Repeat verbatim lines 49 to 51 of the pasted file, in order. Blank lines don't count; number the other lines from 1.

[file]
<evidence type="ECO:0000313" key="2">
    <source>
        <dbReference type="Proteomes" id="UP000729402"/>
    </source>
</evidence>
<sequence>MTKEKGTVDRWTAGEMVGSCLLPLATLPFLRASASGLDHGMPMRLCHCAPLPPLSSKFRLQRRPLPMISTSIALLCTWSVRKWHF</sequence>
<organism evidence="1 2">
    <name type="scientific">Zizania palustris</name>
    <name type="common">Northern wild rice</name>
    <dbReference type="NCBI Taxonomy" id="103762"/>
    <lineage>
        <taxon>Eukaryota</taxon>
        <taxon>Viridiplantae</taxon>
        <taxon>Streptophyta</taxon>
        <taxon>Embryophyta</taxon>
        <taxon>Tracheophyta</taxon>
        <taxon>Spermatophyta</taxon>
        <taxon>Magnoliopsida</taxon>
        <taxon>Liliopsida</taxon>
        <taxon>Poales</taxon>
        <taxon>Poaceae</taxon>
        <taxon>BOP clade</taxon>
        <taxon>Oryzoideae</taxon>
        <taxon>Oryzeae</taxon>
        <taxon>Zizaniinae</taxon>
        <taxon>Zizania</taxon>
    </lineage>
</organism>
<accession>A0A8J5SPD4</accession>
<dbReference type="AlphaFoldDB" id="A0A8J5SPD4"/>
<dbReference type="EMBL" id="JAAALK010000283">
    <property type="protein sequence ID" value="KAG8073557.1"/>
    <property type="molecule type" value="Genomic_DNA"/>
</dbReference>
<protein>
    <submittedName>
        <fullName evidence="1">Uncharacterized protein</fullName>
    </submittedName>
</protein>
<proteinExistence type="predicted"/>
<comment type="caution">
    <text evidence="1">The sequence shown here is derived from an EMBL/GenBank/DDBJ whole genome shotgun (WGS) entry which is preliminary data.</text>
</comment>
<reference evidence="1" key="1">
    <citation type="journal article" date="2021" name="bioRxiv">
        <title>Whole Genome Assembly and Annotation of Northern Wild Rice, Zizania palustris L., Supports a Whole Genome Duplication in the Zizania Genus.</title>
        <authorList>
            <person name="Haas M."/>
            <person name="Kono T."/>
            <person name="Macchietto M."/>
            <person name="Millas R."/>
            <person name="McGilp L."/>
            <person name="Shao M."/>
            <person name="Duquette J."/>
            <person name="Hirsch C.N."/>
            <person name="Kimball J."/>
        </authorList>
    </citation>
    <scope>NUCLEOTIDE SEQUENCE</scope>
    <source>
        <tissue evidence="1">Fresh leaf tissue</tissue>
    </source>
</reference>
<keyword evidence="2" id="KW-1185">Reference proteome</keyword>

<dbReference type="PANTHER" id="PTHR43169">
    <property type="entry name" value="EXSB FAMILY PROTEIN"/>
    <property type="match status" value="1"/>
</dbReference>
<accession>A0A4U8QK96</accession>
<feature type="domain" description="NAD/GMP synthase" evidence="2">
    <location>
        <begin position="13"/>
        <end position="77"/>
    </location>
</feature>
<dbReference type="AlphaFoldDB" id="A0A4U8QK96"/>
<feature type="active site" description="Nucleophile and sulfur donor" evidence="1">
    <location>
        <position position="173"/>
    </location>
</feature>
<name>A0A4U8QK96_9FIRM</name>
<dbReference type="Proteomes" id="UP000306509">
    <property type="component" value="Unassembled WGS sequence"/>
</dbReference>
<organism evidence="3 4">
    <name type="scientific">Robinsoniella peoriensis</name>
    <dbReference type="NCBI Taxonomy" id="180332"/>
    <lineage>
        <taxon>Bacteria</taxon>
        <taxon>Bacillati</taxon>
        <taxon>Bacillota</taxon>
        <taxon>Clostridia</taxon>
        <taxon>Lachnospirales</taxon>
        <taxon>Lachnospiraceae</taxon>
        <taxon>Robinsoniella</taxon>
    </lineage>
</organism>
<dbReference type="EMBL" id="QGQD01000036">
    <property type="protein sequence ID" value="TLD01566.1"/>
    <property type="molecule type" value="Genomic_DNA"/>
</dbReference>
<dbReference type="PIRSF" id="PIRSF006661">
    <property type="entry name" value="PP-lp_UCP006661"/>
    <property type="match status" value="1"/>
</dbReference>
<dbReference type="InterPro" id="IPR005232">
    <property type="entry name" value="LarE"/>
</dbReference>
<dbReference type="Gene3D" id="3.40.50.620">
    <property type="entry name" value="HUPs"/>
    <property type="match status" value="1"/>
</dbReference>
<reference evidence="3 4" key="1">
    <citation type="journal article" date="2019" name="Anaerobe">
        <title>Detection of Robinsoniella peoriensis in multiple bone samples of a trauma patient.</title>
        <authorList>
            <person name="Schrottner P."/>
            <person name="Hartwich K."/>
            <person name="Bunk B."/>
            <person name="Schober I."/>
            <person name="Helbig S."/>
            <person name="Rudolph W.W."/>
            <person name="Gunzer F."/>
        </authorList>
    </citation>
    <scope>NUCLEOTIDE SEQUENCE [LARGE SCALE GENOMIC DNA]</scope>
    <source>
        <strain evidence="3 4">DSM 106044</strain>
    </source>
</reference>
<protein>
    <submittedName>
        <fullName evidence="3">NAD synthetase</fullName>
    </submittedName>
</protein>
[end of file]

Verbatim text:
            <person name="Kono T."/>
            <person name="Macchietto M."/>
            <person name="Millas R."/>